We turned a corner, and suddenly a mountain of pink and green marble soared up in front of us. Or so it seemed. As it happened, we had taken a back street to the Duomo, Florence's mighty basilica, with a dome that shapes the city's skyline, if you look from a distance.

Basilica di Santa Maria del Fiore

The breadth and height of the Duomo, approached from such a near angle, crushed any sense of consoling distance. This was no gallery piece, no flattened photograph in a hand-held book. It was a standing, as it had stood for hundreds of years, bearing witness to God's glory, human genius, Florentine wealth, political history, Catholic theology, and more. Our guide was saying something about the marble, local quarries, Brunelleschi, but I heard little, for as we stood at the foot of the bell tower , bells began to ring. These were not like the sweet Methodist bells of my neighborhood, but powerful, unrelenting tones.

The bell tower

Hearing those bells was the only time in Italy I cried. I think it is because they eradicated any lingering distance between me and the object I had come to contemplate. They knocked down the white walls of my mind's gallery, ringing me into a living city, with a vast, beautiful, complicated church at its center.

The marble of the Duomo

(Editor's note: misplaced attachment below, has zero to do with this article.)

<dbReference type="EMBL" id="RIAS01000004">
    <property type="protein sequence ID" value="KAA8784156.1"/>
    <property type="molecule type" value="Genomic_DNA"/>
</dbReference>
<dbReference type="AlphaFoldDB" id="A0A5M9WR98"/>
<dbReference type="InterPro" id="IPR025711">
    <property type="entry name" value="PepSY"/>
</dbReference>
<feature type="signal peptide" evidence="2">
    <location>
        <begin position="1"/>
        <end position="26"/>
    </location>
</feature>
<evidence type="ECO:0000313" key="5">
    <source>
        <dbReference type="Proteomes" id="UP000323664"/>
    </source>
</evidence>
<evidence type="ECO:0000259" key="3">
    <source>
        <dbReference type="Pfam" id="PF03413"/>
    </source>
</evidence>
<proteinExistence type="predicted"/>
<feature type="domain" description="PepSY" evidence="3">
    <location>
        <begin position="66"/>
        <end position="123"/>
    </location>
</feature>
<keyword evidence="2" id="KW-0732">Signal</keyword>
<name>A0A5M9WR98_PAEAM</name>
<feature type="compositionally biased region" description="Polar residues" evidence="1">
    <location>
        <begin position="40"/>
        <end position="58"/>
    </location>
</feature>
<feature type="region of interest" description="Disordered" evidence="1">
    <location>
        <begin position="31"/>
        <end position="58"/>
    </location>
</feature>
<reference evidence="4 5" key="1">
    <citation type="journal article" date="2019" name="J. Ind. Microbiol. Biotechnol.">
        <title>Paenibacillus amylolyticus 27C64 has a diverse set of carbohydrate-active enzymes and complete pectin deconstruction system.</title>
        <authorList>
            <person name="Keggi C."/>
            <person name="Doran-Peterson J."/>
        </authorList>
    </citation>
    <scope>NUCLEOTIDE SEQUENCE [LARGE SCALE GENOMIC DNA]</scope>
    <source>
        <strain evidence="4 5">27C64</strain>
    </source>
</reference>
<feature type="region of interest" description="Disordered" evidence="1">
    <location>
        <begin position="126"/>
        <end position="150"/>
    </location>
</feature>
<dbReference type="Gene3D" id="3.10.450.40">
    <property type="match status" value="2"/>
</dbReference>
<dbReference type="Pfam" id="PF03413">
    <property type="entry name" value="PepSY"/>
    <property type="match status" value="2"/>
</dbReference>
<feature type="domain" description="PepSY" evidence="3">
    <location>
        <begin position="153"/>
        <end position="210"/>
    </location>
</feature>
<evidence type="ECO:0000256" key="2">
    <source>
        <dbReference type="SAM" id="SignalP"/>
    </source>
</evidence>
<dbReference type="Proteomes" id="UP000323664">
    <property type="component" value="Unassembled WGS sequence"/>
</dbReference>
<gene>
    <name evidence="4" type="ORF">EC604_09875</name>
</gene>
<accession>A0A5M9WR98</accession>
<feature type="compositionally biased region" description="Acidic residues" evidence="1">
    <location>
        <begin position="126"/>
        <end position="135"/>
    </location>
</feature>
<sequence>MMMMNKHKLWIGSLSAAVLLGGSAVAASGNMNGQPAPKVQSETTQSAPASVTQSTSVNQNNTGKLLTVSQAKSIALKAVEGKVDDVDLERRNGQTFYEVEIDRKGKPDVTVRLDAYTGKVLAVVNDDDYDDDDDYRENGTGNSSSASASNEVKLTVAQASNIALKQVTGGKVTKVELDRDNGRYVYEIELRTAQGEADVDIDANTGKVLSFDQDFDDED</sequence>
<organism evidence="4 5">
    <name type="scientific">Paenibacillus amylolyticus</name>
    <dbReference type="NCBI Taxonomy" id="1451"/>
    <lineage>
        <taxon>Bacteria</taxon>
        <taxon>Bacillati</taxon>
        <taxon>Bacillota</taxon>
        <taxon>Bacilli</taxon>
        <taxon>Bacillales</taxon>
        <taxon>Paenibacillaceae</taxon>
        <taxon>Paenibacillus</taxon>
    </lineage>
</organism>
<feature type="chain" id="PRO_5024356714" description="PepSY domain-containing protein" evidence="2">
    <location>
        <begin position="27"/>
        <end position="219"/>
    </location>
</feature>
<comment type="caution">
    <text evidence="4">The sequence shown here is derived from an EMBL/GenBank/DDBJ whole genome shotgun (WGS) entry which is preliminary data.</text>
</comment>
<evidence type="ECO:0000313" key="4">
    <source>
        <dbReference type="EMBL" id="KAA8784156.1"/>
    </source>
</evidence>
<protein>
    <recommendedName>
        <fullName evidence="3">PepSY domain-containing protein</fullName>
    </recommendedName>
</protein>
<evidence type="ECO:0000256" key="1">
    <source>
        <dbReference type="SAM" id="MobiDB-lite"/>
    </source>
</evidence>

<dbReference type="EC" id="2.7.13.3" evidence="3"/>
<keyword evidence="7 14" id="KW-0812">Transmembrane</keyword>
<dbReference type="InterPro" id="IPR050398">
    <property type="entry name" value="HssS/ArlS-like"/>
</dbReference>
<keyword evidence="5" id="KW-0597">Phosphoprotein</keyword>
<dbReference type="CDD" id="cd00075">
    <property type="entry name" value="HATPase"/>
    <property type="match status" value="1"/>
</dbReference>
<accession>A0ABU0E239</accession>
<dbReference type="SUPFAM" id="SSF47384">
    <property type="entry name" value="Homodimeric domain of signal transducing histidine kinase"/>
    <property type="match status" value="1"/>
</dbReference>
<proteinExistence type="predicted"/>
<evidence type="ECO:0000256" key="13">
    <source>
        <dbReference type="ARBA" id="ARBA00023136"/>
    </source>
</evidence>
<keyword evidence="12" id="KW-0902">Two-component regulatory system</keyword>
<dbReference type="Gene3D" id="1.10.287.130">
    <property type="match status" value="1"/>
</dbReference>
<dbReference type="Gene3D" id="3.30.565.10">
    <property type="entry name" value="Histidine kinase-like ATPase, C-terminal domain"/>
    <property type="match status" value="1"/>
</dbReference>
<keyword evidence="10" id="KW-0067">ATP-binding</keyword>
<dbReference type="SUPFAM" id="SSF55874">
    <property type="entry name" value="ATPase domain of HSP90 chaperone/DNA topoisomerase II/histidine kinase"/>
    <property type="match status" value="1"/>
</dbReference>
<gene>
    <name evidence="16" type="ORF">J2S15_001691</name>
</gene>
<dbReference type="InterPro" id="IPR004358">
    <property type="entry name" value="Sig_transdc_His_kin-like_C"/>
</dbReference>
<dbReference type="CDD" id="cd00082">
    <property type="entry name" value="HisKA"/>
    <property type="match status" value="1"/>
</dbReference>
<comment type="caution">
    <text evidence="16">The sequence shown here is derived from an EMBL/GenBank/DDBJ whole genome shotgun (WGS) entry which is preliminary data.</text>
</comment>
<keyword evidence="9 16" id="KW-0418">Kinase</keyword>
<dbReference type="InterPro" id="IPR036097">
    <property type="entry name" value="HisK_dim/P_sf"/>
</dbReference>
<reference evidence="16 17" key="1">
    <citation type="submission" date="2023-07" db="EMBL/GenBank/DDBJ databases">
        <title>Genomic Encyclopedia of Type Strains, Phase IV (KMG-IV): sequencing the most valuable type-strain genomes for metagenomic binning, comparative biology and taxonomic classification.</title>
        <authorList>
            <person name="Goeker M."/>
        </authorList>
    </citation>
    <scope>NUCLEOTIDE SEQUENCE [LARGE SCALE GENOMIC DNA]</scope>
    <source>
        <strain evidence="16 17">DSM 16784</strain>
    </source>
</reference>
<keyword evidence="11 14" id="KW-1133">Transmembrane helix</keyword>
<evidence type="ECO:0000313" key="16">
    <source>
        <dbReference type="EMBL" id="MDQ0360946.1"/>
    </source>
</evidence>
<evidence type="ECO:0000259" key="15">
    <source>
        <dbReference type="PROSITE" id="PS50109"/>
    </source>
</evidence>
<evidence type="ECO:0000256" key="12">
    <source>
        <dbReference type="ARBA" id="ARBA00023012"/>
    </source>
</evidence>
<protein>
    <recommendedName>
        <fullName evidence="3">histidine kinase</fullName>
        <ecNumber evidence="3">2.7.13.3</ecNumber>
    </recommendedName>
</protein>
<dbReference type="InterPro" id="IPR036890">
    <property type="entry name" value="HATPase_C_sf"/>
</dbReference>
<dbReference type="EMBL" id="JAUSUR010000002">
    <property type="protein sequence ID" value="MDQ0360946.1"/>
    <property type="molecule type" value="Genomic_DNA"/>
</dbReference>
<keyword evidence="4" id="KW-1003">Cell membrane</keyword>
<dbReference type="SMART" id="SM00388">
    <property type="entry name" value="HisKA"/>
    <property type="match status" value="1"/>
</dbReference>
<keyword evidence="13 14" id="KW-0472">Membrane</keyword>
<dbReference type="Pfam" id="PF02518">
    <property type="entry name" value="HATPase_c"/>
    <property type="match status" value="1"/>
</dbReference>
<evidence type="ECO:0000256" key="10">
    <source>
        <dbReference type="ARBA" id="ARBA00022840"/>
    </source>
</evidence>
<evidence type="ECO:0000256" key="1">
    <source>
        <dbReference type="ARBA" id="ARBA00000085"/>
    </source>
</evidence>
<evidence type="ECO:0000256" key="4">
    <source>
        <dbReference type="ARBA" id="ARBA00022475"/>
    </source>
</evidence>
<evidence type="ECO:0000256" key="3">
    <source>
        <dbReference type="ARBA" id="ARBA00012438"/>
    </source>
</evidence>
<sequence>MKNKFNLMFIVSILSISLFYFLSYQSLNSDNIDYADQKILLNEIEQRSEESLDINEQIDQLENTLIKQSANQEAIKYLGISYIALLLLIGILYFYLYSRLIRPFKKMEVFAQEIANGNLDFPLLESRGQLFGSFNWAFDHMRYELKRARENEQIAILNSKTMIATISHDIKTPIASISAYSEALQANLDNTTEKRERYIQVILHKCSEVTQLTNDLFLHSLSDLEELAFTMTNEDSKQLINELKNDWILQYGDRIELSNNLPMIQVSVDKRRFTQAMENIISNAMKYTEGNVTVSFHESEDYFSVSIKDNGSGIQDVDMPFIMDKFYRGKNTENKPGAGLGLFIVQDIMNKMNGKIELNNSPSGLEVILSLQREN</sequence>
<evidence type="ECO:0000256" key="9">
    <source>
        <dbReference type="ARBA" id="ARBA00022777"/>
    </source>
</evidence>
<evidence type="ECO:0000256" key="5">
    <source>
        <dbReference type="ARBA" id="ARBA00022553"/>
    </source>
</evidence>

The weight, the nearness of the massive church almost offended me. How dare it surprise me like this? How dare it stand there, presuming upon my reverence? Reeling from this offense, I was shocked to realize how much of my appreciation for beauty depends upon my own ability to choose. What picture shall I hang on my wall? Which room in the museum shall I visit? Which picture will I study from the book? The Duomo gave me no such choice. Either I could encounter it on its own terms, or I must leave the city and all it stood for.

And how did I respond? I wept when the bells rang, for it sounded as though they were calling all the world to prayer. And the next day, after a morning in tourist-thronged galleries, we returned to the Duomo and attended mass. Though I am not Catholic, I have attend various masses with friends, and my knowledge of Latin helped me follow along, dimly, with the prayers, scriptures, and songs. Like so many medieval Christians, I worshipped and prayed without understanding, in my own tongue, exactly what was happening. Nevertheless, attending mass in the Duomo helped reconcile me to the astounding beauty of the place. No longer was the Duomo a  Grand and Historical Work of Art I was trying to "appreciate," but a church in which I worshipped. In a humble, stumbling way, I went from being a spectator to a participant.

For the rest of our time in Florence, I always waited for and heard the bells of the Duomo with joy.